Cardiogenic Shock
Cardiogenic shock is due to the pump failure and the inability of the heart to propel the needed oxygenated blood forward to vital organs. All studies included in this meta-analysis indicate that pooled sensitivity [0.89 (0.73-0.97)] and pooled specificity [0.97 (0.92-0.99)] of RUSH for cardiogenic shock are relatively high. The pooled positive likelihood ratio of 22.29 (7.92-62.77), indicated that the test result is associated with a great likelihood of cardiogenic shock, however, the pooled – LR [0.17(0.06-0.46)] support modestly in cardiogenic shock diagnosis.

Obstructive Shock
This type of shock is most commonly caused by cardiac tamponade, tension pneumothorax, or large pulmonary embolus. The pooled sensitivity [0.94 (0.73-1.00)] and pooled specificity [0.98(0.93-1.00)] of RUSH for obstructive shock are dramatically high. The pooled positive likelihood ratio of 33.07 (9.69-112.92) and pooled – LR [0.08(0.02-.38)] indicated that the test result is associated with a great likelihood of obstructive shock. Overall, the evidence is too strong enough on the use of diagnostic RUSH protocol in obstructive shock management.

Distributive Shock
Pathology of this condition is vascular system vasodilation which to the point that the core vascular blood volume is insufficient to maintained organ perfusion. Examples of distributive shock include sepsis, neurogenic shock, caused by a spinal cord injury, and anaphylactic shock, a severe form of allergic response. Pooled specificity [1.00 (0.97-1.00)] and pooled +LR [51.32 (10.17-258.96)], in distributive shock diagnosis were shown potent, however, this potency was limited by pooled sensitivity [0.73 (0.50-0.89)] and – LR 90.31 (0.17-0.56)].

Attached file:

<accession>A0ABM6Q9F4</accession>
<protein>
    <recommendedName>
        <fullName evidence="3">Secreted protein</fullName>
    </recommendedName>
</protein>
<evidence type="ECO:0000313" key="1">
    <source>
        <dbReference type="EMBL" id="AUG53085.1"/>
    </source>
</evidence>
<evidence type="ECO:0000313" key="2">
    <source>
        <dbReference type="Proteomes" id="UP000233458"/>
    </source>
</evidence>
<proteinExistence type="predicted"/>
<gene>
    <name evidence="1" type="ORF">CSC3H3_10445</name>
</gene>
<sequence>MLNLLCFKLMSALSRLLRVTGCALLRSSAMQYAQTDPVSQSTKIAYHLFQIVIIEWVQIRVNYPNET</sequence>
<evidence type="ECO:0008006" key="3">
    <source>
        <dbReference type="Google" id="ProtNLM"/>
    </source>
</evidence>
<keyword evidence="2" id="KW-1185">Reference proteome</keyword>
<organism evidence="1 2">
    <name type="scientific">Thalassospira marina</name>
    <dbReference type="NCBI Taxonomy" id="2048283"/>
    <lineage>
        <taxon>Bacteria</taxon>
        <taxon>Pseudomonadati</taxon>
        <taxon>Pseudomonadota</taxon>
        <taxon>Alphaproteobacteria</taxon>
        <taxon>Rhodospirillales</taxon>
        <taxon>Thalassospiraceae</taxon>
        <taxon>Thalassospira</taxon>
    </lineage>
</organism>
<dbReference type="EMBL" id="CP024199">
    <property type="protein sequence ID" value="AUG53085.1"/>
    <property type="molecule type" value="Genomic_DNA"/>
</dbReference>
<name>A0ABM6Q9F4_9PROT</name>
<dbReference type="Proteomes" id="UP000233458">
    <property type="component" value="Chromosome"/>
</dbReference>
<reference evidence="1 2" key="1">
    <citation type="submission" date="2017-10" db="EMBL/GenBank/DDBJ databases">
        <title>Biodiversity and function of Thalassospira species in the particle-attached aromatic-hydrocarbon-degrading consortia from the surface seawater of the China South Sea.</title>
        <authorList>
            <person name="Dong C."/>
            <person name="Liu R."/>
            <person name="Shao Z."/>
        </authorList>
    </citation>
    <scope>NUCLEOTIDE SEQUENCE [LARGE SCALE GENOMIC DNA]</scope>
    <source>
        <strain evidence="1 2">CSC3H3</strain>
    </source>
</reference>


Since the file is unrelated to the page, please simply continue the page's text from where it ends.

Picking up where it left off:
Mixed Shock
This condition is commonly occurs when shock happened due to more than one pathology. Although pooled specificity of RUSH protocol in mixed shock was obtained high [0.99 (0.95-1.00)],and high pooled positive likelihood ratio [40.49 (9.97-164.39)], indicated that the RUSH test result is accompanied with a great likelihood of mixed shock, however, pooled sensitivity [0.70 (0.47-0.87)], was observed at least in all of shock type which was studied and negative pooled likelihood ratio [0.33 (0.19-0.59)], are not support of RUSH tendency in accurate diagnosis of mixed shock.Because of lack of relevant study, 3 studies were included for meta-analysis and this may not be able to show a comprehensive estimate by 3 papers. This is a limitation for this study.
In summary, this meta-analysis suggests that RUSH protocol has generally good role to distinguish the states of shock in patients with undifferentiated shock referred to the emergency department. Although, obtained modest sensitivity and –LR values for two shock categories (distributive and mixed-etiology), it is likely most important limitation of RUSH protocol to diagnose of undifferentiated shock applying solely.

Conflict of Interest: None